2.1.3) Produce a gif file for the non-bipartite graph using NetworkX and a concept lattice for the bipartite graph using ConExp. Choose a good layout for the gif file and make sure that there are not any overlapping nodes/labels in the concept lattice. Print the pictures and write a couple of sentences explaining/analysing the graphs.

#### Coursework: Challenge

This challenge is optional (and more difficult). You can pass the coursework without attempting the challenge, but you will get a higher mark if you attempt the challenge. (This probably only relevant if your resit mark is not capped.) You will get some points for partial solutions, pseudocode or a verbal description of an algorithm for this challenge.

Challenge: the average clustering coefficient used for determining small-world networks is not meaningful for bipartite graphs (why?). Write a Python script which calculates a clustering coefficient for bipartite networks that is at least somewhat meaningful. Test your script on the data from Part 2.

A basic solution for this problem can be developed with what you learned in this class and with looking for suitable functions in NetworkX. You should not need to use materials from the web for this, but you are allowed to use web materials if you want. If you are using web materials, you must include a list of URLs of the materials that you used.

There are no coursework demonstrations for the resit coursework.

You are NOT allowed to post questions relating to the coursework on the internet or discuss the coursework with other people. If you need help you may ask the module leader during the practicals, in particular if you have problems getting started or cannot understand some aspect of this coursework.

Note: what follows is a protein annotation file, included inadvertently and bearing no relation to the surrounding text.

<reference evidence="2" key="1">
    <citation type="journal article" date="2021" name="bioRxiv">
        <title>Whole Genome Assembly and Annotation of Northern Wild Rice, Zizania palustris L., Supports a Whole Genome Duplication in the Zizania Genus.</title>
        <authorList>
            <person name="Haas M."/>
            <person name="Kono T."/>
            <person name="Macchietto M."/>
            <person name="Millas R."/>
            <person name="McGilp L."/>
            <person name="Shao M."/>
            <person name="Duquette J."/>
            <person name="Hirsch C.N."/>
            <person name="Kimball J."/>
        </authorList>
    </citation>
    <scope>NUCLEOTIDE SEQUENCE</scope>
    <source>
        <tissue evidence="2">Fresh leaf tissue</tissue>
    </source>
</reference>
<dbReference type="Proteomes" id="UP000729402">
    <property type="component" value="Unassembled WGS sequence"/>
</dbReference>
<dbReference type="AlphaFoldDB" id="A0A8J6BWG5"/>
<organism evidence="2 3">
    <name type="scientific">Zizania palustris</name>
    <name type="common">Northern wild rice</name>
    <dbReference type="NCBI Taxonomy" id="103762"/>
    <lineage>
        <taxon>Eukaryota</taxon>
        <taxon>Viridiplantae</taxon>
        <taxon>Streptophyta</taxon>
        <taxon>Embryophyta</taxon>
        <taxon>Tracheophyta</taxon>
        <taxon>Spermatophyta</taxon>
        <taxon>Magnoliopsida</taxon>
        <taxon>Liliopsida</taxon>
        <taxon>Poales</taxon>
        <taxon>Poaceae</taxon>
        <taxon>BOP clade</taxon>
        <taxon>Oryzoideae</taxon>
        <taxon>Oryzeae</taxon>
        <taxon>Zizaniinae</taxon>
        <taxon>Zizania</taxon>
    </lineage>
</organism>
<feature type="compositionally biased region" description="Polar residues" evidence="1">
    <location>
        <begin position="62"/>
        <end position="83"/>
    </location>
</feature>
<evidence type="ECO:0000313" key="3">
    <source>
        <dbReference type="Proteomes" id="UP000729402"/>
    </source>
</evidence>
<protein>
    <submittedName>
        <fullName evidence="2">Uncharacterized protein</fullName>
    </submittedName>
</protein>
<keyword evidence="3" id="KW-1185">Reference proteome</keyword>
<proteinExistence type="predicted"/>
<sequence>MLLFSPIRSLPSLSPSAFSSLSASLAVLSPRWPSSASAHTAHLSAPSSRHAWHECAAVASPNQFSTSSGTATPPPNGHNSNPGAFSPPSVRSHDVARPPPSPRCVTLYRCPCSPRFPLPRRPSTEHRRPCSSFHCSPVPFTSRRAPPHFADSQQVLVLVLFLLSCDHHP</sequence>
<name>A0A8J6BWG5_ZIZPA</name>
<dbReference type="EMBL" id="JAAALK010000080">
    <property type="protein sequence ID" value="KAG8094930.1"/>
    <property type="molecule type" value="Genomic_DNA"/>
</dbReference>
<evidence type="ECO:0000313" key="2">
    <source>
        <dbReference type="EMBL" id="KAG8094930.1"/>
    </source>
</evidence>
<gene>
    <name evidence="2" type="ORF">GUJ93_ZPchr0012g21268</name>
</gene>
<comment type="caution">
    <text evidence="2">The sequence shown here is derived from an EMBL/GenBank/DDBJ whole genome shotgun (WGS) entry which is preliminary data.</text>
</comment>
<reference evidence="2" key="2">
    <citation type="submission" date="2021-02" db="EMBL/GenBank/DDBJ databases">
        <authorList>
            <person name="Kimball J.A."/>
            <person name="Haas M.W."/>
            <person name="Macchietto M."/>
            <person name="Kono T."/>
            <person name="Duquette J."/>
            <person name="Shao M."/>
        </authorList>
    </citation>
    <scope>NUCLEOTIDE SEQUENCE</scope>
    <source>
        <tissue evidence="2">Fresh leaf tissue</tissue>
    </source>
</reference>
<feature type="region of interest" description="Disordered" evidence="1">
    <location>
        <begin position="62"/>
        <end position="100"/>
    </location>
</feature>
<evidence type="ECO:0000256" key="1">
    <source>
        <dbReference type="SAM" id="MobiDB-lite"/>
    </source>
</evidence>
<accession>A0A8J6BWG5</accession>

You should change the permission of your files on the server (by using chmod 600 filename) so that others can't read them.

Module leaders are not allowed to give extensions. Losing your code because you didn't make backups or having problems with the Napier server are not reasons for extensions. If you know that you cannot come to the practical in the last week of the deadline, you need to demonstrate your work in an earlier week.

If you have mitigating circumstances, you should discuss this with your Programme Leader who might give you an extension. But extensions of more than 2 weeks are not accepted by the module leader, even if your Programme Leader signs this. If you have severe mitigating circumstances then you must go through the official mitigating circumstances process and submit your coursework at the resit diet.

#### Marking Scheme

If you submit your coursework late (up to 5 working days after the deadline), the mark will be capped at 40%. After that your coursework will be marked as "fail".

If you don't demonstrate a Part of your coursework, the mark for that Part will be capped at 40%.

You can reach a total of 50 points for the coursework. This is 100% of your final mark. The points will be distributed as follows:

 1.1 logic 10 points 1.2 recursive function 10 points 2.1.1 statistical measures 7 points 2.1.2 PageRank/small-world 7 points 2.1.3 pictures 6 points Challenge 10 points